In today's world (1995) mention is often made of "rewritten history", ''fractured history", or "revisionist history''. This story is one of "blended history". Two outstanding events of local history have seemingly become blended into one. We will attempt to separate the two events, each outstanding on its own merits, and give you the story of Camp John R. Brooke and the story of Camp Henry A. Morrow, both held on the outskirts of Kearney in September of 1888. All of the participants are now gone so we have had to rely on military historians, newspaper, magazine and journal items to find the facts.The United States Army Department of the Platte in 1888 included all of the states of Nebraska, Wyoming and Utah. During the summer many camps of instruction were established, manned by troops from selected forts within the Department. The largest of these summer camps in 1888 was located in southwest Kearney and was named in honor of John R. Brooke, Commanding General of the Department of the Platte. It was established September 1 and maintained throughout the month of September. Reporters and photographers from the east coast were sent to cover the activities of this large camp. The Omaha Bee had almost daily coverage. The Kearney New Era carried a few items.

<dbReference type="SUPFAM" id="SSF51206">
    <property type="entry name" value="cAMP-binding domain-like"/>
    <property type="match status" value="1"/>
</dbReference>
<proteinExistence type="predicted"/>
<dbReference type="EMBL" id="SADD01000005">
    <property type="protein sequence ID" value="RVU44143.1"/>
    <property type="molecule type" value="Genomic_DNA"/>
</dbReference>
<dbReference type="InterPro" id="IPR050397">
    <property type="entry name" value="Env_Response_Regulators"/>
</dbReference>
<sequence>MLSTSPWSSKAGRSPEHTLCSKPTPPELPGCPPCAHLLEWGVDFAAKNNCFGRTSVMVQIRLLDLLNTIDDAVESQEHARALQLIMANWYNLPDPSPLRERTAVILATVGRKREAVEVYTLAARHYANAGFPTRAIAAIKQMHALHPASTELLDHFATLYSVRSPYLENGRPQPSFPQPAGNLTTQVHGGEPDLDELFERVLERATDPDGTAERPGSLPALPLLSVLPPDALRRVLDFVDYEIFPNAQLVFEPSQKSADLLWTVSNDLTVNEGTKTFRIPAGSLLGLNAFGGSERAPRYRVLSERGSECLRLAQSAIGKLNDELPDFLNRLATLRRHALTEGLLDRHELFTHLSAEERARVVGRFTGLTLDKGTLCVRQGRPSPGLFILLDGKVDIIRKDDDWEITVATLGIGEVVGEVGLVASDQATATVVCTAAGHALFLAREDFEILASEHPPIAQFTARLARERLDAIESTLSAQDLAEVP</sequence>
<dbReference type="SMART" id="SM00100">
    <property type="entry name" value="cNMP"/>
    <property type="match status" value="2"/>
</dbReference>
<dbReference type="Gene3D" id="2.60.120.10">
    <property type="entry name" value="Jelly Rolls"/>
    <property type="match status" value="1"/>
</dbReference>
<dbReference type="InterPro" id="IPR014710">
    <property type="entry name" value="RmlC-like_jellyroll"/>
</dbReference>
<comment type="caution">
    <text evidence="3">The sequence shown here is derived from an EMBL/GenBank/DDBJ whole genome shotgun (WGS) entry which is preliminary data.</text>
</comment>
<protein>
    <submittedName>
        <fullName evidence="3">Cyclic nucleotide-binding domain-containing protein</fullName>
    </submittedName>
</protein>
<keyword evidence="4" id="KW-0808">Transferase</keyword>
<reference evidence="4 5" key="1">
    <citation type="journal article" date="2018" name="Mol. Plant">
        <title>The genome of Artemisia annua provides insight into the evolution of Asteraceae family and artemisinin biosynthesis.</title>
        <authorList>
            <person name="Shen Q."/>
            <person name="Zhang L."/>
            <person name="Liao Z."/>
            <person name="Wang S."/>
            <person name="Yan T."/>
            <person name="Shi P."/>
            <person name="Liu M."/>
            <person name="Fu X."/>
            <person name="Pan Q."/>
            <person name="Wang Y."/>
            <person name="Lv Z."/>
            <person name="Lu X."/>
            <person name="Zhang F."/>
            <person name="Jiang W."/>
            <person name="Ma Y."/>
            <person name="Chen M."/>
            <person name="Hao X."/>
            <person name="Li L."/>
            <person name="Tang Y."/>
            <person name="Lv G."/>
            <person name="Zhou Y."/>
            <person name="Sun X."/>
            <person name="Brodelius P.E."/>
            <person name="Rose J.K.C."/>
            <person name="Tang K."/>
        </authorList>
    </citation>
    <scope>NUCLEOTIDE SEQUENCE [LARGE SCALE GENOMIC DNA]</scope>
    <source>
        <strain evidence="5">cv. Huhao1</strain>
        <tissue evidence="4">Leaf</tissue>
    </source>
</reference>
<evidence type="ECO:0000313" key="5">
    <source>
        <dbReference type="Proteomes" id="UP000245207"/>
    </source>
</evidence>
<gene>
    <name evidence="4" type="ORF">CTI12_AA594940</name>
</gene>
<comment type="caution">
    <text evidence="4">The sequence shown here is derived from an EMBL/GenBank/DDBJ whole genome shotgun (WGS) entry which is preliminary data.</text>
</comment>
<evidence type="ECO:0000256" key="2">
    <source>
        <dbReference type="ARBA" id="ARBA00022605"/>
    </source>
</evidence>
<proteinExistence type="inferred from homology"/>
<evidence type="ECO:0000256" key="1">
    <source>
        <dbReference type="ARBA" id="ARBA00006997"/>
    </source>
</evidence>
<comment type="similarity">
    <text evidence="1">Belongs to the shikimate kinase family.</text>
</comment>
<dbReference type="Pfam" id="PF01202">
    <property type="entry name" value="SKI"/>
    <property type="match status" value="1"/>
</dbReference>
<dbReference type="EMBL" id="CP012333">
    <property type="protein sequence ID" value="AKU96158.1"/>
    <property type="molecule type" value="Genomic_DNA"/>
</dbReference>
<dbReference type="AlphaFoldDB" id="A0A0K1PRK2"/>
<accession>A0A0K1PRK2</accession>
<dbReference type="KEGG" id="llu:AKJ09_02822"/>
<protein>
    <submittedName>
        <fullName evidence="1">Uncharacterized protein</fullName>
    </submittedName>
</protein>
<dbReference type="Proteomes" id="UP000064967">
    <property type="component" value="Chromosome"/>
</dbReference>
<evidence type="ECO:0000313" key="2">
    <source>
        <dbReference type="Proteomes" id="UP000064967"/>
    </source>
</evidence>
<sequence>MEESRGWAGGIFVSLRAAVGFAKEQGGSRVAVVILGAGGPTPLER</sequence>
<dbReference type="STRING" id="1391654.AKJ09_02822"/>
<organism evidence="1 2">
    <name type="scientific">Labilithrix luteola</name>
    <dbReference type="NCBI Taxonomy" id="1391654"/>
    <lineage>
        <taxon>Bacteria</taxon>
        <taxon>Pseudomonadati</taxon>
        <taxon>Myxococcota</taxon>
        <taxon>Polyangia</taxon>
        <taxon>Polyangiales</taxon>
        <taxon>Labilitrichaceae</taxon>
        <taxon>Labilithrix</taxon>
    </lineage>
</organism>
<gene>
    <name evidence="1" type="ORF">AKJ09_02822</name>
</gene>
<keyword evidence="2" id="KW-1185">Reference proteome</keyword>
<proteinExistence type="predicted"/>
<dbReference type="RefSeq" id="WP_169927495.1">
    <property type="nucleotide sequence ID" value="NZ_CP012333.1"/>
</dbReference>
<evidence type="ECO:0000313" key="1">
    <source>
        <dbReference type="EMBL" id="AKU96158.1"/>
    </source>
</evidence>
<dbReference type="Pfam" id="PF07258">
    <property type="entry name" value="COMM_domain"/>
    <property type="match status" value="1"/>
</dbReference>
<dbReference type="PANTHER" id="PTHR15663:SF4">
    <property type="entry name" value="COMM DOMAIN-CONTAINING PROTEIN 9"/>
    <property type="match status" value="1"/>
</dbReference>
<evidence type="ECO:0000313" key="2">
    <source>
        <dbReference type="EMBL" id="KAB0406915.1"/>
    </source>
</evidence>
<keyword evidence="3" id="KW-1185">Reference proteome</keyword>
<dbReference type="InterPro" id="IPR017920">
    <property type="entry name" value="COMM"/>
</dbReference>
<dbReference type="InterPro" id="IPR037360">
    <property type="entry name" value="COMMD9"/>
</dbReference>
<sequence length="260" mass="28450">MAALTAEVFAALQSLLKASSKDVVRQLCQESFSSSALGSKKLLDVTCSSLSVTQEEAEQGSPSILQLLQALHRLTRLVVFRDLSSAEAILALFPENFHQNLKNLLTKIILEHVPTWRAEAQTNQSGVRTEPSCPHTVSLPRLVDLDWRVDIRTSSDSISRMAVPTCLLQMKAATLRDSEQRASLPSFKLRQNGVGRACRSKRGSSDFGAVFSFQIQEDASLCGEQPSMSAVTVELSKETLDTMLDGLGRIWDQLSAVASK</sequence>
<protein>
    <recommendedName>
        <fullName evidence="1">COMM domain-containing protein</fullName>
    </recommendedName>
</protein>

Artist and photographer J. A. Finch was sent by Harpers Magazine of New York to cover the event. Copy of his story, dated October 27, with photographs, has been furnished by the Nebraska State Historical Society.
The largest body of regular troops that has been brought together for maneuvers since the close of the Civil War was assembled during the month of September at Kearney, Nebraska. 23 companies of Infantry went into camp there on the first of the month, and remained for four weeks. The camp was named in honor of Brigadier-General John R. Brooke, commanding the Department of the Platte, in which the troops are stationed. They consisted of five companies of the 21st Infantry, Col. Henry A. Morrow commanding; eight companies of the 17th Infantry, Col. Henry R. Mizner commanding; ten companies of the 2nd Infantry, Lieutenant-Colonel J. S. Fletcher commanding. The camp was commanded by Brevet Major-General Frank Wheaton, Colonel of the 2nd Infantry ...